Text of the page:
Before the 1970s, removing accident survivors from crumpled cars was an agonizingly slow process. Fire department responders used a variety of tools designed for other purposes—pry bars, chain saws, sledge hammers, winches, and jacks—to reach motorists. In the 1960s, George Hurst, who was famous for introducing the Hurst Shifter to auto racing, tried something new at the race track when a car cracked up: a 350-pound hydraulic spreader tool that dangled from an A-frame on the front of a pickup truck.
In 1970, Hurst hired Mike Brick to make the tool more practical and place it on the market. Brick designed a slim, powerful, hand-held caliper that could spread sheet metal, pop doors, and create a wide gap in a fraction of the time that conventional tools required. Suddenly the objective changed from removing motorists to removing the car around the motorists.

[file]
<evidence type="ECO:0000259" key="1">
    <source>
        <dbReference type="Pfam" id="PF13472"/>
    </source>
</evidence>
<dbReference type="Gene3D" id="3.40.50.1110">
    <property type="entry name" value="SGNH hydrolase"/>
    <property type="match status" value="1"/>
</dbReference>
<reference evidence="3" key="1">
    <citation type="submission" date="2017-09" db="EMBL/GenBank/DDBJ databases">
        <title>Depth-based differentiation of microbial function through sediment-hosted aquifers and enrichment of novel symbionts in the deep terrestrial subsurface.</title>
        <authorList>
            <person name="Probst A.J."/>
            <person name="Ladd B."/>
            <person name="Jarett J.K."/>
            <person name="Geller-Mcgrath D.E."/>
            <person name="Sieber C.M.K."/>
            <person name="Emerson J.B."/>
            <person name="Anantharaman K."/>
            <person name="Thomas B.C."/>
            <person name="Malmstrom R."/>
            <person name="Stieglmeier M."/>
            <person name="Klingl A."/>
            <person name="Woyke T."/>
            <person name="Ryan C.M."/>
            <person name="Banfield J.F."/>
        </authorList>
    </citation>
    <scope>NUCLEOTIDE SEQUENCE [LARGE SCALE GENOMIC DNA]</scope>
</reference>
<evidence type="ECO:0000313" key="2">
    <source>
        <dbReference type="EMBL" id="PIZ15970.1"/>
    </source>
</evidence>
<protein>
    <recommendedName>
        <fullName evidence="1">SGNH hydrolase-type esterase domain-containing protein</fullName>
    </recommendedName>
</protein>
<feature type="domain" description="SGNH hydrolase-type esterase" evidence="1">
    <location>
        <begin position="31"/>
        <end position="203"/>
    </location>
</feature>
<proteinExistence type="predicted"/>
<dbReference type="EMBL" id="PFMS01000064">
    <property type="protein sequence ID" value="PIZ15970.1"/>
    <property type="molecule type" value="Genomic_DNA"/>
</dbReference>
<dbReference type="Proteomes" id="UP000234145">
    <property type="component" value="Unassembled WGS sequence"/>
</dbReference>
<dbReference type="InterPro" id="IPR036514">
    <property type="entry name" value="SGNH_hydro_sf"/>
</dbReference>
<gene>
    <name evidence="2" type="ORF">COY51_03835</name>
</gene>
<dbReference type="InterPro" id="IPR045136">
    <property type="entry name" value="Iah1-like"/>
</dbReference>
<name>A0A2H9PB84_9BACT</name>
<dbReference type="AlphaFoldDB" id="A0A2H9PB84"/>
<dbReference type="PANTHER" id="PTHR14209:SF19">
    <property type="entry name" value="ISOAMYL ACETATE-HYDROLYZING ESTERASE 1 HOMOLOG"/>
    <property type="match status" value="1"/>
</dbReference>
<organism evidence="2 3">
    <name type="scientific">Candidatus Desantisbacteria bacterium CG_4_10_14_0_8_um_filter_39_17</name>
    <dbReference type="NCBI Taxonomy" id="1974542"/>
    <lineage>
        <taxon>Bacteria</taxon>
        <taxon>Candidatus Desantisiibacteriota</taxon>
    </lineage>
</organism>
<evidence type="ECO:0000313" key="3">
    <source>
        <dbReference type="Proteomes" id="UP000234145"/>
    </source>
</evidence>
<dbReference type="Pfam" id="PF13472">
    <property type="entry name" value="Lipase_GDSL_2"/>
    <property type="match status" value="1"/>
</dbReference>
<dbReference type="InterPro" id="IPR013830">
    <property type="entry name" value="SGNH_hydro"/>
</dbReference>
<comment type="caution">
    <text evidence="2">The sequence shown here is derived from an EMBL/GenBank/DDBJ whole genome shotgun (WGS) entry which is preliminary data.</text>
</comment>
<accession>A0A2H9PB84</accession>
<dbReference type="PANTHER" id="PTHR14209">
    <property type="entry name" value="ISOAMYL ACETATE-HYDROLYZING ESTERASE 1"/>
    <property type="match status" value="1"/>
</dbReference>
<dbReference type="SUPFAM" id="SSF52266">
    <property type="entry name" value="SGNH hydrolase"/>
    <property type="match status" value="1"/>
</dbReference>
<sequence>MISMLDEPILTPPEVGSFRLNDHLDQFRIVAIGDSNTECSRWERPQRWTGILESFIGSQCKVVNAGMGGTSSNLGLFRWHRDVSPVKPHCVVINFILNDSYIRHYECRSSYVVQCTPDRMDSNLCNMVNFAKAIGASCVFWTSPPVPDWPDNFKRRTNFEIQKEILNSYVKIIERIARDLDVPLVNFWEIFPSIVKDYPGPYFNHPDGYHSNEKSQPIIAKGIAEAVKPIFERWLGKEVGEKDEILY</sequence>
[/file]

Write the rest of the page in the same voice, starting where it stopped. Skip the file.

By the end of the 1970s, thousands of fire departments had purchased the Hurst Power Rescue Tool (nicknamed the Jaws of Life) through Mike Brick’s marketing efforts, which included national exposure on the television program “Emergency!” The tool donated to the museum was used by the Carlsbad (New Mexico) fire department from 1977 to 2012.